Fetal tissue research goes forward

January 17, 1994

On the third day of his presidency, President Clinton demonstrated what elections are all about. He signed orders last January reversing several controversial, abortion-related policies of the Reagan and Bush administrations.

One of them was a ban on federal funding of medical research making use of tissue from aborted fetuses. That policy severely hampered research that has shown tantalizing promise for Parkinson's and Alzheimer's diseases, diabetes and leukemia.

Earlier this month, the federal government announced its first grant for fetal tissue research in five years, $4.5 million to study the effects of implanting fetal tissue into the brains of patients with Parkinson's disease. That is good news for Parkinson's patients and their families, who must cope with the effects of a progressive brain disorder that gradually robs healthy people of their ability to function. It is even better news for science, since it indicates a reversal of policies that allowed ideology to shut down promising avenues of research.

The grant, like the lifting of the ban last year, angers anti-abortion activists who warn that the research could actually encourage women to conceive babies and seek abortions for research purposes. Those claims are unwarranted, as are warnings that the research will encourage large numbers of late-term abortions. Fetal tissue researchers use the tissue from first-trimester abortions, not more developed fetuses.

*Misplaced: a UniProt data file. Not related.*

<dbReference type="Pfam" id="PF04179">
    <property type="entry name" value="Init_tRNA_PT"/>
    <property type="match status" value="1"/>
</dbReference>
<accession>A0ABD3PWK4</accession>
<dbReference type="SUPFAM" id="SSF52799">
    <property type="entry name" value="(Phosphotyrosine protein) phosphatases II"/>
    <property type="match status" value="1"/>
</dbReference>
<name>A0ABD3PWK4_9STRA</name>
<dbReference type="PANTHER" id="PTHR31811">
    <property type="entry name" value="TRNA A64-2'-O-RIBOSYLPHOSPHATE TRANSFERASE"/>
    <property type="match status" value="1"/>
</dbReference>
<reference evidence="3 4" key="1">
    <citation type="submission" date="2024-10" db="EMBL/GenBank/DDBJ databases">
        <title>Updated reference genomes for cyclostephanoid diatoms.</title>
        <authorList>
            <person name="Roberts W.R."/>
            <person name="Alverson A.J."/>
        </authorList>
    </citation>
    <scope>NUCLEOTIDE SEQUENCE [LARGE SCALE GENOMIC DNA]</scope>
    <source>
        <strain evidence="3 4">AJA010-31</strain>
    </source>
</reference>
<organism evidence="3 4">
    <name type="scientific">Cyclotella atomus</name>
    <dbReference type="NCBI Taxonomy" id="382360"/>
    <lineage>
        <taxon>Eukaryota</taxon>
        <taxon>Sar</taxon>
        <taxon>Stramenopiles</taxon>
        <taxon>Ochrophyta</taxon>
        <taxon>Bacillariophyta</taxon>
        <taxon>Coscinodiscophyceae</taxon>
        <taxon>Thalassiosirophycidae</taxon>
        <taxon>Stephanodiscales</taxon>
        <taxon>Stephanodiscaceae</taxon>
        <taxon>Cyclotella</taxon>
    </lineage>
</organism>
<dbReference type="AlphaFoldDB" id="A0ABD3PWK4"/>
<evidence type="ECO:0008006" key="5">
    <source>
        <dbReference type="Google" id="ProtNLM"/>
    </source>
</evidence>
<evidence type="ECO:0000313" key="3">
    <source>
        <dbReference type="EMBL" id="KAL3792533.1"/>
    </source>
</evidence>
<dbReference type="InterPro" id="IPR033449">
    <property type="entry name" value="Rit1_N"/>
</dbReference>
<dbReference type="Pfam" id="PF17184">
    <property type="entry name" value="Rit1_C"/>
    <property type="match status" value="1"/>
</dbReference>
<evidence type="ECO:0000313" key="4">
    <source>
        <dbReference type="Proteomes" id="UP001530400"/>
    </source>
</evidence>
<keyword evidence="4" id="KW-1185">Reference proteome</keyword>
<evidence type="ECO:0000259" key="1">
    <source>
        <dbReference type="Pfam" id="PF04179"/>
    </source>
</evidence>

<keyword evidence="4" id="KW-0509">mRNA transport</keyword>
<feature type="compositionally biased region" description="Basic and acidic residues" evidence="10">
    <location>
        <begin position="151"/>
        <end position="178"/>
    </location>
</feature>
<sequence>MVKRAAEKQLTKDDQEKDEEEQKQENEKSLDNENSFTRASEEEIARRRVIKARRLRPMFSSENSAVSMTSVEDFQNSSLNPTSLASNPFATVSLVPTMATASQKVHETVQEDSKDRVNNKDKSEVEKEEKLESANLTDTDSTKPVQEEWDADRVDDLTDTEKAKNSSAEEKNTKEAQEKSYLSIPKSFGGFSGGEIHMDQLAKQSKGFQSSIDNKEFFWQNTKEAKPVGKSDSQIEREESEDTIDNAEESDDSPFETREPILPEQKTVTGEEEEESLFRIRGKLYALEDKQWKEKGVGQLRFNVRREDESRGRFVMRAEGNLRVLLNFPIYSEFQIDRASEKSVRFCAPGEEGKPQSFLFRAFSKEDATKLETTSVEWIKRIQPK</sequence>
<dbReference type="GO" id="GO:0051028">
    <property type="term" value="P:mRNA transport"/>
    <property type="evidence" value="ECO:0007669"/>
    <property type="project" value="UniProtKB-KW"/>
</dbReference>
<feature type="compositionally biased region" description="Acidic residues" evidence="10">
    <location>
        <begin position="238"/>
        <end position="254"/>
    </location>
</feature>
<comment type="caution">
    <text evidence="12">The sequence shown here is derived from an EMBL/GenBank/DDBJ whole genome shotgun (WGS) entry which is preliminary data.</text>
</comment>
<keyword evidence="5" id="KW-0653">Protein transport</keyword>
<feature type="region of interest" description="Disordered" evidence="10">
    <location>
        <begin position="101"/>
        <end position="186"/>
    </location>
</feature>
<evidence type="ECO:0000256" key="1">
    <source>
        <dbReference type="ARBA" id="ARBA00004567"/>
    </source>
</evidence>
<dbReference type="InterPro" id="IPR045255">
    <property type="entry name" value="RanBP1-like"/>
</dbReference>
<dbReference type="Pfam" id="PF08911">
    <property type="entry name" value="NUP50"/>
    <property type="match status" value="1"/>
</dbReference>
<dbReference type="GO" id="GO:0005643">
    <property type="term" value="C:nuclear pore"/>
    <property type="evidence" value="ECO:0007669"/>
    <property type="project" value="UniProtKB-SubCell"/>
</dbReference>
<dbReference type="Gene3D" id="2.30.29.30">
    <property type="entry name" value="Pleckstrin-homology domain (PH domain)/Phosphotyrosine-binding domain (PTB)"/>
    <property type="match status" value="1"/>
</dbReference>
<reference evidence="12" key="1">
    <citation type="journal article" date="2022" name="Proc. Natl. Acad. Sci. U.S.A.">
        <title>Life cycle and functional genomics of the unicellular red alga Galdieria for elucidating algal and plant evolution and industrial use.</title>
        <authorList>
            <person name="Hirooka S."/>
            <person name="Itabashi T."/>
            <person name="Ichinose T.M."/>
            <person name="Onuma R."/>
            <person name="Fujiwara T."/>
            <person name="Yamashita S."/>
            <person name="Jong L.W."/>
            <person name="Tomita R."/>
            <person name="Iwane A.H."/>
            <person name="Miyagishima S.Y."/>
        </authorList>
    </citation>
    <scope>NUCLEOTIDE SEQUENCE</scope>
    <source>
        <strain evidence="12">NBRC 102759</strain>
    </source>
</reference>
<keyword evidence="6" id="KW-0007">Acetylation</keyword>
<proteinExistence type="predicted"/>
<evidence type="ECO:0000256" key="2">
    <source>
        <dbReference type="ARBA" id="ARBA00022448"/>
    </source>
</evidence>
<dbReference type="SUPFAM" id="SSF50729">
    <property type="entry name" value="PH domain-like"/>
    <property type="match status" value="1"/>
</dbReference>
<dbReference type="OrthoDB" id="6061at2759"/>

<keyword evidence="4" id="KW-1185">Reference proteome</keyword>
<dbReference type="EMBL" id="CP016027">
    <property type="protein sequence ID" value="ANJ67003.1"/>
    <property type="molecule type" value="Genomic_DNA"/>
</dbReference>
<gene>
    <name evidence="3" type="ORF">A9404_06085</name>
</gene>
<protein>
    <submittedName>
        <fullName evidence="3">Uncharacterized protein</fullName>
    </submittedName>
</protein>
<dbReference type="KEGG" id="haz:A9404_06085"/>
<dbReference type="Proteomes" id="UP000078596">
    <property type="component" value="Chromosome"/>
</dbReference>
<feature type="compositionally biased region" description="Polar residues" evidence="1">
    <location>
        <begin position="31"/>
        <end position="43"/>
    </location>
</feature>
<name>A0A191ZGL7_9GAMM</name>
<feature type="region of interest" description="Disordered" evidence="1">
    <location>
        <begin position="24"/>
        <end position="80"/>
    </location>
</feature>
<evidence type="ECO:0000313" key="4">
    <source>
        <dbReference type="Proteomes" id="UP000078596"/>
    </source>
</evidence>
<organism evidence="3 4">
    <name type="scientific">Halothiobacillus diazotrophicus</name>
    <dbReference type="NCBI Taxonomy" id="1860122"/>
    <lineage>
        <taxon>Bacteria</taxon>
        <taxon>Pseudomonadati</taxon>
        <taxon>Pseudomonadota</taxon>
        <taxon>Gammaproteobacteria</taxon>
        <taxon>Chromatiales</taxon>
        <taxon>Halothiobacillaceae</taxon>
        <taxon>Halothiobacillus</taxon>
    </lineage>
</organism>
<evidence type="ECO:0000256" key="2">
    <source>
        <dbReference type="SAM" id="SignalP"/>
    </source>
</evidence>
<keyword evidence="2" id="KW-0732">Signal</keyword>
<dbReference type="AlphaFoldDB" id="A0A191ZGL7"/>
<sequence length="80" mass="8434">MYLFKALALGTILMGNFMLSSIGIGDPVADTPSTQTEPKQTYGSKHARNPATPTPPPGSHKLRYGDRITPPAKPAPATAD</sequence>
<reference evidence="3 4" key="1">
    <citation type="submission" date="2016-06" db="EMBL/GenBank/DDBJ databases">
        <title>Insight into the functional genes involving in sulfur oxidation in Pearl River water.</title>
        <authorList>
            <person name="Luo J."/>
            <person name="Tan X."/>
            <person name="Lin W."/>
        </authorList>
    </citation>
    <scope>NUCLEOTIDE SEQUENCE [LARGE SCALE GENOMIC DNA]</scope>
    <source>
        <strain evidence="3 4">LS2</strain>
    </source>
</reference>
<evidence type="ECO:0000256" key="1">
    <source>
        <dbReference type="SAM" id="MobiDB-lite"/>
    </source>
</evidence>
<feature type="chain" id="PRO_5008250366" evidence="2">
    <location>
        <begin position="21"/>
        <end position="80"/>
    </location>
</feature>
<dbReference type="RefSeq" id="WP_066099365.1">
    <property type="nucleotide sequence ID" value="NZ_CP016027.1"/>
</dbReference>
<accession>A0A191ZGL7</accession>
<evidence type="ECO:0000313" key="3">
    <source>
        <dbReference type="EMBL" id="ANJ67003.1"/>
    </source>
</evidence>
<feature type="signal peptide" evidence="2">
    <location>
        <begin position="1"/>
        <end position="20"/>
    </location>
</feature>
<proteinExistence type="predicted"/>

Fetal tissue research, like any other kind of medical research, should meet high ethical standards. The needs of researchers should not influence how or when an abortion takes place; the only relevant factor in all such decisions should be the health of the woman having the abortion. Moreover, care should be taken to test any tissue for the AIDS virus. But if the virus is detected, should the woman be told? There should be policies in place to answer these questions.

Banning the federal government from fetal tissue research left the field to privately funded operators, with no public oversight. It is worth noting that federal involvement in this kind of research helps to ensure broader accountability and encourage higher standards.

The ban on fetal tissue research not only slowed progress toward improving outcomes for people suffering from Parkinson's and other diseases, but also represented an unwarranted intrusion of ideology on science. The fetal tissue saga stands as an example of how such intrusions almost always end up doing far more harm than good.

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